BGP Litigation attorney Georgy Baganov speaks with Lenta.ru about the problem with economic amnesties against the background of the mooted amnesty in 2017 for businesspeople convicted of or under investigation for fraud
01.03.2017

"In practice, amnesties are characterized by an unintentional weakening of initiatives as they go from top to bottom along the long, complex bureaucratic chain. There is an inertness, a bias amongst those responsible for enforcement — their "historical" tendency towards the presumption of guilt, argues BGP Litigation attorney Georgy Baganov.

"The problem with Article 159 of the Russian Criminal Code is a thorny one. The article, "Fraud", is problematic due to its "flexibility": the wording is so expansive that even defaulting on a debt or breaching a duty to perform can be made to fit under it, says the lawyer. 

He notes that this is particularly relevant for businesspeople, who work at the junction between criminal and civil law. For example, if one looks at state procurements involving construction, a bureaucrat who has to implement an annual budget might agree with a construction contractor in December that the entire cost of a project will be paid in advance, even though construction is not yet complete. For the regulatory authorities the situation is clear: the signs set out in Article 159 are there, and the bounds of authority have been overstepped (the money has been paid despite the fact that construction is still in progress).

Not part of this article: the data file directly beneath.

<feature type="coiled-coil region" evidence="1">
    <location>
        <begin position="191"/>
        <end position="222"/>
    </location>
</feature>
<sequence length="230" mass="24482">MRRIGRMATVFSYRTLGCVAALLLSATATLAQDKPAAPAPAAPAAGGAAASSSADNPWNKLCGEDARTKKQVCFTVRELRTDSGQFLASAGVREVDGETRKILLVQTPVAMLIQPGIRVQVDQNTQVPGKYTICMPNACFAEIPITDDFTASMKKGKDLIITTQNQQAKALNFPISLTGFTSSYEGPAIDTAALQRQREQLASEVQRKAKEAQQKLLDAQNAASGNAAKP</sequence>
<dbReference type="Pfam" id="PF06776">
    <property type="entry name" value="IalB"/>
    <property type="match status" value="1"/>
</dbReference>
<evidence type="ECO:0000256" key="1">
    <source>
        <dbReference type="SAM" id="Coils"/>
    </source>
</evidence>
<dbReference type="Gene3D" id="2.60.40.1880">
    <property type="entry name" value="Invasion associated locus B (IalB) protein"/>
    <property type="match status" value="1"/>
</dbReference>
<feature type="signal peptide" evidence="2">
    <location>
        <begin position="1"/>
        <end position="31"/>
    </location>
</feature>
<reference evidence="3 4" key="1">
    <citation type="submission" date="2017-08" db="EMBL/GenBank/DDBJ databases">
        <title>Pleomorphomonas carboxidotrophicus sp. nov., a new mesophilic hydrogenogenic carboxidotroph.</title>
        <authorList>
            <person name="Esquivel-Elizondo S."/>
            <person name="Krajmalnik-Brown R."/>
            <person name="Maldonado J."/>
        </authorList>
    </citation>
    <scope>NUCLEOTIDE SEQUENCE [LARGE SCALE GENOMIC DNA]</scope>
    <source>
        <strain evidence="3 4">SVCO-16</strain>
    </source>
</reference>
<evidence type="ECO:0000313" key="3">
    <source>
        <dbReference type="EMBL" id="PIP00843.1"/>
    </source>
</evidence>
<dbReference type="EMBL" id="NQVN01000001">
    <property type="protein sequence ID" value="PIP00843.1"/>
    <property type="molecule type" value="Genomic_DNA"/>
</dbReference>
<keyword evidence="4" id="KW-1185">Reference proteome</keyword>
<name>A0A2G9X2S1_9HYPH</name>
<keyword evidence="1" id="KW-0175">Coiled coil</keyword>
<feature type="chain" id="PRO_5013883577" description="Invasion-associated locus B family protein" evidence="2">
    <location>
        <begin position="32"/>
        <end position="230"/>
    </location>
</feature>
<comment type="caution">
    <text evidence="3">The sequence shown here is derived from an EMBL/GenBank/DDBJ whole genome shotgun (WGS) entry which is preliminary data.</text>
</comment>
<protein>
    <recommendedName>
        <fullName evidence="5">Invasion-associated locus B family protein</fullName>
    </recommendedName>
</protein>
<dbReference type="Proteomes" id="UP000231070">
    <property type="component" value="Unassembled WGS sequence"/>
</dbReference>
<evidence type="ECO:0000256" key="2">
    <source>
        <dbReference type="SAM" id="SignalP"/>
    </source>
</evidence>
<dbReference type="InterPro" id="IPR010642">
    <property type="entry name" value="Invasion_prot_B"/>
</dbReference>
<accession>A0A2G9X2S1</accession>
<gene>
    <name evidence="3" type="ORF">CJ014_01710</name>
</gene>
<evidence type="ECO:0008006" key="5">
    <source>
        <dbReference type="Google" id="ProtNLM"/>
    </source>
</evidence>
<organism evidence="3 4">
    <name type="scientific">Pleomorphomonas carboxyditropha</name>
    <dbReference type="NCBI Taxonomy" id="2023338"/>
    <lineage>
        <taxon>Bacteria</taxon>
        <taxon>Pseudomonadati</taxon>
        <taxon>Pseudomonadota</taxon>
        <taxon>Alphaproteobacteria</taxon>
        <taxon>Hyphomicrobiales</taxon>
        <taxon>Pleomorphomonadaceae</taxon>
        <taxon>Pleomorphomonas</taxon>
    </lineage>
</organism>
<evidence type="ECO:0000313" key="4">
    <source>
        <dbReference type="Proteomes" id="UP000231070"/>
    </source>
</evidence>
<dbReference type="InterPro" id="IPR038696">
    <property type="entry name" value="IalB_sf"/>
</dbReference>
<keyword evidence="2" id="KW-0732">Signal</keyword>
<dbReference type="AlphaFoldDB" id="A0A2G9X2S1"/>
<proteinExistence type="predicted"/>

"We are gradually seeing more common sense in the practice of applying the law. But the percentage of acquittals remains very low. Courts render guilty verdicts to businesspeople as a result of bias and narrow-mindedness", says Baganov. 

To avoid the amnesty from being merely a declaration, officers must be held strictly to account in terms of both material and disciplinary liability, he adds. "Today such liability does exist in theory, in the form of recourse and payment by negligent law enforcement officials of the cost of exoneration, but it doesn't work", says Baganov. 

He sees the reason for the problem being laziness, the lack of a "green light" from above, and corporate solidarity. The limitation period tends to expire before a Supreme Court judgment of acquittal or appropriate ECHR decision can be obtained and the respective payments made", summarizes Baganov. 

The full article (in Russian) is available here: "Оковы тяжкие".

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